San Francisco transplant Shandele Gomucio may have gotten her start in commercial environmental design, but once she moved to Boulder her career path took a slight change. One of her first projects was designing vintage inspired environment for the original Levi Strauss store. Now, with little commercial opportunities in the area, Gomucio focuses on creating unique personal spaces while balancing form and function.S
Yellow Scene: For those of us that don’t know, what is environmental design?
Shandele Gomucio: Environmental design is kind of a misnomer because everybody thinks it means environmentally friendly practices, and it can mean that, but really it means the design of environments. I’m not really an interior designer, and I’m not really an interior architect, I’m an environmental designer. I design environments, which is three-dimensional spaces and it includes some branding.
YS: So what brought you to Boulder?
SG: My husband’s job. His job didn’t last long, but we were already deep into a house project so we stayed and now we’ve been here for eleven years. We fell in love with Boulder for so many reasons, and we continue to love it here. That’s also when I started focusing on residential. I did one or two projects that I really, really enjoyed, and I’ve been doing residential ever since.
YS: How would you describe your design aesthetic?
SG: That’s a really good question. I would say my aesthetic is modern where form and function meet. That’s probably the first piece and then I would say, I’m always looking to warm up modern interiors with ethnic or organic materials. I love letting materials be what they are in spaces. I don’t ever try to fake anything. I want every material to have an authentic presence. If it’s wood tongue and groove let it be wood tongue and groove. If you want stone on the floor get stone, don’t get a tile that looks like stone. So, I’d say authentic and earthy yet modern.
YS: What’s your process from the time that you meet a client, to helping them achieve their perfect environment?
SG: That’s tricky; I’m actually still figuring that out. The first thing I do is get to know the client in a brief meeting, and really hear how they live in their space. I really take into account their passions and drive in life. Once I meet them and learn how they live in their space, I put myself in the shoes of the original architect of the building and I think, “if I were the architect and I were her today with the today’s technology and today’s design sense what would I do?” So I really try to take each structure and elevate it to where it should be, but I always keep in mind the original intent of the architect in the process and that’s a big piece of what I do. If somebody calls me and has a craftsman house and they want to do something opposite in the interior, I generally talk them into bridging the craftsman with the contemporary instead of letting people go hogwild with whatever they want. I really feel that the original intention and integrity of the building is really important. But it’s not always a meet in the middle, usually when people have seen my work they have literally seen it. They’ve been in someone’s home and they heard about me. This makes a lot of people trust me because they have already seen what I can do, and they let me do what I want.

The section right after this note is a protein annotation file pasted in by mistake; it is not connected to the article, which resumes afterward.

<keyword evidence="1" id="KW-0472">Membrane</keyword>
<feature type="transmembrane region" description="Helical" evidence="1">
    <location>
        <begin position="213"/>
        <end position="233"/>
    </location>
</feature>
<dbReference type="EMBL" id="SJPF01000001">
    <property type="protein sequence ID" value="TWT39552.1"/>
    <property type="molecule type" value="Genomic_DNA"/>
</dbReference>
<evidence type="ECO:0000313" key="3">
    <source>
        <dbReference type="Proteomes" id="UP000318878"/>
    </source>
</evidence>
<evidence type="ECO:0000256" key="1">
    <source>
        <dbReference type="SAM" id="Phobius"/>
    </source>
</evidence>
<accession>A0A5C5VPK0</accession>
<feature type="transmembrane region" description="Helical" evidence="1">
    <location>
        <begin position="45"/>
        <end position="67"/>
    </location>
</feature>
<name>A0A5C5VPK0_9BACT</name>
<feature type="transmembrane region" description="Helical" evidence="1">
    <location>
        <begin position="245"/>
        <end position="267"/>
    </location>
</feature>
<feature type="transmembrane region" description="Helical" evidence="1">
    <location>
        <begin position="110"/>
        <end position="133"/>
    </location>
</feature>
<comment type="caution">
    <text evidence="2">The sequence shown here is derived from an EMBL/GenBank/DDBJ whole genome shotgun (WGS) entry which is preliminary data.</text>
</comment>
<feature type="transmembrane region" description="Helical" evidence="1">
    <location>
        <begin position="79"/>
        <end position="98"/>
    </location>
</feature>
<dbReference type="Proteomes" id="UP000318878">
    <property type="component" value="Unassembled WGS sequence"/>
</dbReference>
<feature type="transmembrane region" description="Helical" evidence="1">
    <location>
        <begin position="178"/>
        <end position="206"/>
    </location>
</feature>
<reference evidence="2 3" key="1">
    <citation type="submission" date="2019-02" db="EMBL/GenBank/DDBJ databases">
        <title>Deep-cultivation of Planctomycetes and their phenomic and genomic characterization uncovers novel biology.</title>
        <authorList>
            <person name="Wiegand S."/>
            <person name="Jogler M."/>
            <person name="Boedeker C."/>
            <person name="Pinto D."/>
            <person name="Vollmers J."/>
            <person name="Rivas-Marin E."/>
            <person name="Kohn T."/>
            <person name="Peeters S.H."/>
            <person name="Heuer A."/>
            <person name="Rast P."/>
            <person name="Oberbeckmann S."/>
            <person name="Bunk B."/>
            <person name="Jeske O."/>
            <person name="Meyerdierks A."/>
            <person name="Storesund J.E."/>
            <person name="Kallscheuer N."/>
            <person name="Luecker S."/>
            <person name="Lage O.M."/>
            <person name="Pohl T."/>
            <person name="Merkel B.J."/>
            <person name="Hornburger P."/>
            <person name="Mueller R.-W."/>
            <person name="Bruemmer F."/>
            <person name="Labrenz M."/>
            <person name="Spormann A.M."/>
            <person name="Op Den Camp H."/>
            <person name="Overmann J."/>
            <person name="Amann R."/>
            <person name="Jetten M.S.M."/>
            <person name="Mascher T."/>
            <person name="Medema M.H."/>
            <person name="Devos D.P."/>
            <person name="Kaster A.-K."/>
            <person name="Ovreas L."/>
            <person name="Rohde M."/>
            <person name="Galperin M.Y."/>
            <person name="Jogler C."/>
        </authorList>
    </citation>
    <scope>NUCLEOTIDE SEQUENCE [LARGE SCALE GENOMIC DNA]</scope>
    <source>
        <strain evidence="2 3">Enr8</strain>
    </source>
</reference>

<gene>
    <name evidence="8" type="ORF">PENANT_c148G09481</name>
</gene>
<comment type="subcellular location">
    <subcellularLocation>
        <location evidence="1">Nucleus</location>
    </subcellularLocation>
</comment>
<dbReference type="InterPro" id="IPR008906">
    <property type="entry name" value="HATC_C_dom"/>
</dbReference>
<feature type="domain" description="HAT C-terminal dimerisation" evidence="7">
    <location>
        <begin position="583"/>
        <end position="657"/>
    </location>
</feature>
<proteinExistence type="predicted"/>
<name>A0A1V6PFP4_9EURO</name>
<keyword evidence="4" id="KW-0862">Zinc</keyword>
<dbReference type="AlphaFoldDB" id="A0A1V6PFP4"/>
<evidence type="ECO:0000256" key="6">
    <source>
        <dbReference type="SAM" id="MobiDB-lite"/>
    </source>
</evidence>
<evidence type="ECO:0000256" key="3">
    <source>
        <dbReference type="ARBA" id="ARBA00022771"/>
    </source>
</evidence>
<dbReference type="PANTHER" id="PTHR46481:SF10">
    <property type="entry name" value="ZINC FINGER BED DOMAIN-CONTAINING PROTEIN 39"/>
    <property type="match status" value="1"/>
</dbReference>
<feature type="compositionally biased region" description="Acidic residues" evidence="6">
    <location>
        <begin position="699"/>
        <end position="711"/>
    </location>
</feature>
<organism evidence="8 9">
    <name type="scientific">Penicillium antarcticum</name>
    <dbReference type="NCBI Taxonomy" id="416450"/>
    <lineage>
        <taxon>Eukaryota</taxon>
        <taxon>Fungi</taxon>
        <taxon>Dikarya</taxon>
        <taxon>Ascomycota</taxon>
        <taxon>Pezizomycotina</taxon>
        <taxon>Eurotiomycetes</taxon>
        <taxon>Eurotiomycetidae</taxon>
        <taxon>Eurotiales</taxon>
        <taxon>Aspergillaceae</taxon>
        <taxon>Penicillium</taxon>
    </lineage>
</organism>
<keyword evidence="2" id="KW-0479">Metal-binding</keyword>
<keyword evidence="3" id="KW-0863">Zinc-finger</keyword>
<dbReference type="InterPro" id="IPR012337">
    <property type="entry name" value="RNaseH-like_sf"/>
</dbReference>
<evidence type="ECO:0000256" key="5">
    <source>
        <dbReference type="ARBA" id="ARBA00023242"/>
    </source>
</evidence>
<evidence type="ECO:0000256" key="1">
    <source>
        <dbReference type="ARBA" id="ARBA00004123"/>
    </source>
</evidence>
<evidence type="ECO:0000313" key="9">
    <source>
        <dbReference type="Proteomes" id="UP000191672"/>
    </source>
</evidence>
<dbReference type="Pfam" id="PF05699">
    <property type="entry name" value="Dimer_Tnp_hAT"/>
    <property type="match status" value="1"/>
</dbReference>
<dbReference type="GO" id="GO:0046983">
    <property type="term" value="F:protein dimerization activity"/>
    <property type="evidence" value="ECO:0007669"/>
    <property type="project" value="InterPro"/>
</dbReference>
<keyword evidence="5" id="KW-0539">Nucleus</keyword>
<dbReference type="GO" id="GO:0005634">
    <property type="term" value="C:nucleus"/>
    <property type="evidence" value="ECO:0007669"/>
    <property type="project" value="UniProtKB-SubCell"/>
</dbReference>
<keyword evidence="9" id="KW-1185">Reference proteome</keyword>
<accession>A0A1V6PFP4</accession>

YS: What influenced your transition from commercial design to residential?
SG: To be perfectly honest there was not a lot of commercial design work. I found Boulder to be lacking in design and branding when I first moved here 11 years ago. It’s not the case now, Boulder is catching up. San Francisco is a design mecca, and then you come to small town like Boulder where people would rather spend $7,000 on a bike than on a sofa. It’s definitely a harder place to work, and I found in the commercial space, especially, architects were taking on both exterior and interior and there wasn’t a lot of room for environmental design. The flip is that I really love residential. I grew up in a family that always remodeled homes nonstop; it’s how my parents would save their marriage. I grew up doing it.
YS: Do you think you’ll go back to working in commercial?
SG: I would love to do more commercial work. If the opportunity presents itself I would definitely be interested in it. I was actually just thinking about putting the work I did for Levi on my website, so people know that I actually do commercial too.
YS: Is there anything that I missed that you’re dying to tell our readers?
SG: You know, I really just want to drive in the idea that this area has really grown. Boulder is a very interesting place. If you go to other places that have the money that Boulder has, people spend a lot more money on their homes. Because people here are so drawn to the outdoors and being active, they are much more likely to put the money into bikes and climbing trips than remodels. I respect that, and it has made my job interesting and more opportunistic. It’s a great opportunity to help people do their first remodel even though financially they would be able to do five or six of them. It’s just now becoming priority for them, and that’s a great thing to be a part of.
To check out Gomucio’s work check out her online portfolio.